Czech Prime Minister: We are entering war

Prime Minister Milos Zeman is delivering his address to the nation on Czech public service TV

Tension has been mounting in Prague this past week, with rumors of impending US-led strike against terrorists confirmed last night by Czech Premier Milos Zeman. Jan Velinger reports.

According to Milos Zeman, the world may be days, perhaps even hours away from military action, in response to the September 11th terrorist attacks on the US. Yesterday saw NATO invoke it's mutual defense clause, article 5, and in the evening Mr. Zeman spoke in a specially televised address, where he outlined the Czech government's stance on the fight against international terrorism.

"The events of September 11 have divided the world into two camps. On one side we have those who respect the values of individual freedom and tolerance, on the other we have those who believe in hate, have contempt for life, and are fanatical in their support of various religions and ideologies. It is their desire to destroy those who do not conform.

The Czech Republic must decide which side it will stand on, and it must decide not only with words, but with actions."

And it seems, the Czech Republic will take action as the possibility of a strike draws near. Mr. Zeman pledged support in the form of field hospitals, anti-chemical military units, and the expertise of the Czech Special Forces. All this in the belief that now is the time to stand fast, in a way, the premier indicated, the world did not in the years 1936 and 38, when Hitler was expanding his power. By putting recent events in an historic context, Mr. Zeman made it clear that a failure on the part of the world to react to aggressors this time, would lead to similarly disastrous results.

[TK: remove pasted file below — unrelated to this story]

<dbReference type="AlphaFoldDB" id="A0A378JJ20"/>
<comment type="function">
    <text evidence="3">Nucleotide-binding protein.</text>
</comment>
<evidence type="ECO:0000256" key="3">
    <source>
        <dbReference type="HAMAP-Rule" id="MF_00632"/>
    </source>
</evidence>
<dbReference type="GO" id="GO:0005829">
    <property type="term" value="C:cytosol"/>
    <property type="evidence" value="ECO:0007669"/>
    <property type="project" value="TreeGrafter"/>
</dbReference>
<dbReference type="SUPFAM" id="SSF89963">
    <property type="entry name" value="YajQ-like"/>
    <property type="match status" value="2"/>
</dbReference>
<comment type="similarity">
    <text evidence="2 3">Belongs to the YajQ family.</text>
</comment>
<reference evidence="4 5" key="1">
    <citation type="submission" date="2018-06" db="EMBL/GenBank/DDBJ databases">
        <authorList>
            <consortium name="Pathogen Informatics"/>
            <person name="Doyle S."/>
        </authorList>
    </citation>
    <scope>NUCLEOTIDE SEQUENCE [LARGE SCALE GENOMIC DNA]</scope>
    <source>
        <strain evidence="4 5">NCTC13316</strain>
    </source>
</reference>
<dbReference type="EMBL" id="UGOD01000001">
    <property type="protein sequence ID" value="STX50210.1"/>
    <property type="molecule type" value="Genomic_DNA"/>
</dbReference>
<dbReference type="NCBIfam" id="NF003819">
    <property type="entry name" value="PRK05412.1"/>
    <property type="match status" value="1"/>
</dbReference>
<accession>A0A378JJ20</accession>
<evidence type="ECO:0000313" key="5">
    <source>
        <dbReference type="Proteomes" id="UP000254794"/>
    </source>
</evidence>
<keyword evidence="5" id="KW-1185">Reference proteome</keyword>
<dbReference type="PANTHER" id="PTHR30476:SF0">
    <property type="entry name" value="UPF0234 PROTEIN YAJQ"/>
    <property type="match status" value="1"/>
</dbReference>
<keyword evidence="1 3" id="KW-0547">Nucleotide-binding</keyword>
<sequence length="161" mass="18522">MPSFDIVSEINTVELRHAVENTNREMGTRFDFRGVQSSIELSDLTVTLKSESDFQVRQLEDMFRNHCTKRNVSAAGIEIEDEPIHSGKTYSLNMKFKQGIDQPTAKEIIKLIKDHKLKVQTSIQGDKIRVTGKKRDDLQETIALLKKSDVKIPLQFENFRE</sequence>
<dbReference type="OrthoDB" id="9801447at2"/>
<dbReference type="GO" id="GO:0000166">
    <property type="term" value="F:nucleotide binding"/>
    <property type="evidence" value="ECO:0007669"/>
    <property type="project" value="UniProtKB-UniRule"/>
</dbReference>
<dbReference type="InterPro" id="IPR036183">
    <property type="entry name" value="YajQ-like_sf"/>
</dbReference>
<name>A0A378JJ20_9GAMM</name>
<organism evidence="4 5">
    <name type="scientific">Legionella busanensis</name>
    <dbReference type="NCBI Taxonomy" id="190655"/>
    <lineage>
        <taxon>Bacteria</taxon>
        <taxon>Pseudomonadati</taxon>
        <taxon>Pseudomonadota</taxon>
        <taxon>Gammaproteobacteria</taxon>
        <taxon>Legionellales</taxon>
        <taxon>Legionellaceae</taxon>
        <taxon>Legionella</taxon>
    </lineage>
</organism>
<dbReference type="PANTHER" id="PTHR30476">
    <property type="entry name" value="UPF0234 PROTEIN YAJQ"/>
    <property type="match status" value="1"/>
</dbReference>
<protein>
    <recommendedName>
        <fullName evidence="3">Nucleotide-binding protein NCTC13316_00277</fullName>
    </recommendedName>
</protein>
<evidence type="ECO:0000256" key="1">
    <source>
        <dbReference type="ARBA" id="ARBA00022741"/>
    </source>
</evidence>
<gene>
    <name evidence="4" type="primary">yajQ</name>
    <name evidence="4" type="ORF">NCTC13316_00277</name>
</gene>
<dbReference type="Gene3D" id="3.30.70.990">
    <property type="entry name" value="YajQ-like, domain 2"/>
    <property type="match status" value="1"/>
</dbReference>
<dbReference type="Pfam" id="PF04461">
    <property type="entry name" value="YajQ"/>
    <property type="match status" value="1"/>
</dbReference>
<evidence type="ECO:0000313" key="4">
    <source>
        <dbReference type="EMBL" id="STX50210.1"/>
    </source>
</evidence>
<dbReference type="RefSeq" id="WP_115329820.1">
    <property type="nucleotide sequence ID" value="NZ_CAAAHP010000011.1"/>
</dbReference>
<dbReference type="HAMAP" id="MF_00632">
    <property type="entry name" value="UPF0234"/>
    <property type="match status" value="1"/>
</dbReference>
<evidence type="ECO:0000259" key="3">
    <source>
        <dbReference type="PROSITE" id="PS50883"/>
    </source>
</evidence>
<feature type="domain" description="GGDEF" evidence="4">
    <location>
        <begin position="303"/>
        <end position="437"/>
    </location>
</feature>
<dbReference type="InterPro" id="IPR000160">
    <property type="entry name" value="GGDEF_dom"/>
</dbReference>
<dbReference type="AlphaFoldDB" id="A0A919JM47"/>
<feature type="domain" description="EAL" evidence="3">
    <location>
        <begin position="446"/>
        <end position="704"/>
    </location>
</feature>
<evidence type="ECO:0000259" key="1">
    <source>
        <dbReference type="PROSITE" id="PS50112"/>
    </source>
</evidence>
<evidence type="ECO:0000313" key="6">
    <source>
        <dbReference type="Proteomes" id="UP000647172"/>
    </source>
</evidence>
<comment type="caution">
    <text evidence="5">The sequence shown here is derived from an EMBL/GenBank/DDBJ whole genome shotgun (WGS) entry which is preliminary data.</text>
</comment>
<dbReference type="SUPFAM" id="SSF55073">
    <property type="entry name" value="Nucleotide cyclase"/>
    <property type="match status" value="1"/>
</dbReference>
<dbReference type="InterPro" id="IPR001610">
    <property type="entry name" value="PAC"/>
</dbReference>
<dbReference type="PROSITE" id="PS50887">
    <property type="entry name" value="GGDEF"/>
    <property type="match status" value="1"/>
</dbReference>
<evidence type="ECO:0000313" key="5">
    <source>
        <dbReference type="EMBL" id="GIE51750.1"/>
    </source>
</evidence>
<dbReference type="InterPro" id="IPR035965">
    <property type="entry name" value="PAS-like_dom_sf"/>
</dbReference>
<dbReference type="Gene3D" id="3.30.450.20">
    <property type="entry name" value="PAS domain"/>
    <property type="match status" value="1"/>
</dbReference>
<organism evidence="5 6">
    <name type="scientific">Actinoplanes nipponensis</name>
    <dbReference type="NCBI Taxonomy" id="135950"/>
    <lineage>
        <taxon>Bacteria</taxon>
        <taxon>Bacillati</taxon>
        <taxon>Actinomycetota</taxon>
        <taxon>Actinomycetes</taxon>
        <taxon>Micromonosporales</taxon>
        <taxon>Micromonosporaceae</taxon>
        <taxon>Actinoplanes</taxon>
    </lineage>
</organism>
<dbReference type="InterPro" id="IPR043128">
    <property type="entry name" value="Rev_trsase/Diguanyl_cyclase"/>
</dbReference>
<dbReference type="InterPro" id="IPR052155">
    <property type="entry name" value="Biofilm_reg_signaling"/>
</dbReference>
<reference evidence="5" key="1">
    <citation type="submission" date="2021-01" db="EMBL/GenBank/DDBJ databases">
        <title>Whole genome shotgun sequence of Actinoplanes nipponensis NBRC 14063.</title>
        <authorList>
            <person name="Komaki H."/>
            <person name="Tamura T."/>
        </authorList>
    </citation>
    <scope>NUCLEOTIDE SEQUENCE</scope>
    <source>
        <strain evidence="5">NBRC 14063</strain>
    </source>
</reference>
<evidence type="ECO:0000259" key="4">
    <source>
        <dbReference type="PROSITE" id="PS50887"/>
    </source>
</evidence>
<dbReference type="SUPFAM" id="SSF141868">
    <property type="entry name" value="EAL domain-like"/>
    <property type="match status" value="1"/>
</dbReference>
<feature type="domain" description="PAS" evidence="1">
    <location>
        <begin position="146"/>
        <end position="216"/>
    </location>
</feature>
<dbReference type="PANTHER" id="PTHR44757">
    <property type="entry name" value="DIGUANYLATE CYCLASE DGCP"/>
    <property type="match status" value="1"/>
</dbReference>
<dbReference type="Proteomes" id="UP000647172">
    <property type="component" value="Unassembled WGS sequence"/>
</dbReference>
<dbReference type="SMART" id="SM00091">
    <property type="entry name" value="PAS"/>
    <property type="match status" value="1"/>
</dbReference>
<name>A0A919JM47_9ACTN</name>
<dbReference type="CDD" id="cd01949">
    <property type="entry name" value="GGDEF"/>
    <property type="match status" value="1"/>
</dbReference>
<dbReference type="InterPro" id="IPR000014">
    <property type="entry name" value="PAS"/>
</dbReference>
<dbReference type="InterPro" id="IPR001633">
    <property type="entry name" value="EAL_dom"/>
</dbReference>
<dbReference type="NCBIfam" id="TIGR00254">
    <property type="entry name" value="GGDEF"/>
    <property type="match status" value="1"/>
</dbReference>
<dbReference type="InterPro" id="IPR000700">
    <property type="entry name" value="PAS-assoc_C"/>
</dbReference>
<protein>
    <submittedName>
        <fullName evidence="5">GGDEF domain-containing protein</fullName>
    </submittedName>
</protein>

"That is why the Czech Republic is prepared to offer more than words, to offer action, and effective support to our allies as far as we are able, and which is in our own interests."

As tension grows, and the military begins to prepare, the premier predicted possible dissent among Czech radicals. He had a sharp message for them as well.

"I am aware that the government's decision may be unpopular with a certain sector of the public. There is no doubt there will be opposition among right-wing extremists, for whom Bin Laden is a hero. The decision will also provoke opposition among extremists of the far-Left, who pity the victims of the terrorist attacks, but believe we should negotiate with the terrorists. Negotiation with terrorists is unacceptable. One can only fight against terrorists, and their abettors. The government of the Czech Republic is not a government of extremists. Neither is it a government of cowards and in this long and difficult period the government will stand firm."